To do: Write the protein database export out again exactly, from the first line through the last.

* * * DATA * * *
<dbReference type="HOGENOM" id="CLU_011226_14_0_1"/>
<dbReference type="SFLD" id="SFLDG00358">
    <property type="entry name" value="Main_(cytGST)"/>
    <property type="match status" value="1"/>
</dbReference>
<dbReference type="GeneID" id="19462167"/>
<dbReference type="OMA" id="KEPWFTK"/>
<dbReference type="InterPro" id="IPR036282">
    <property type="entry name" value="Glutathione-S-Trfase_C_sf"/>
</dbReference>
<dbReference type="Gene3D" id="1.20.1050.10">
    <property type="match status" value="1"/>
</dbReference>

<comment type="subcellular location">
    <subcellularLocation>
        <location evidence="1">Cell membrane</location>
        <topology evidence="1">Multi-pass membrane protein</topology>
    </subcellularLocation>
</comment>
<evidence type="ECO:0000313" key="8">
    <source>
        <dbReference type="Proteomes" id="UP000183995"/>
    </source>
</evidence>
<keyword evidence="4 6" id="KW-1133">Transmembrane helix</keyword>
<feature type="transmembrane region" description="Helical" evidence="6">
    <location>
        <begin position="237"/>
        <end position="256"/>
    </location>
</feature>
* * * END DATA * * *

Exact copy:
<dbReference type="HOGENOM" id="CLU_011226_14_0_1"/>
<dbReference type="SFLD" id="SFLDG00358">
    <property type="entry name" value="Main_(cytGST)"/>
    <property type="match status" value="1"/>
</dbReference>
<dbReference type="GeneID" id="19462167"/>
<dbReference type="OMA" id="KEPWFTK"/>
<dbReference type="InterPro" id="IPR036282">
    <property type="entry name" value="Glutathione-S-Trfase_C_sf"/>
</dbReference>
<dbReference type="Gene3D" id="1.20.1050.10">
    <property type="match status" value="1"/>
</dbReference>

<comment type="subcellular location">
    <subcellularLocation>
        <location evidence="1">Cell membrane</location>
        <topology evidence="1">Multi-pass membrane protein</topology>
    </subcellularLocation>
</comment>
<evidence type="ECO:0000313" key="8">
    <source>
        <dbReference type="Proteomes" id="UP000183995"/>
    </source>
</evidence>
<keyword evidence="4 6" id="KW-1133">Transmembrane helix</keyword>
<feature type="transmembrane region" description="Helical" evidence="6">
    <location>
        <begin position="237"/>
        <end position="256"/>
    </location>
</feature>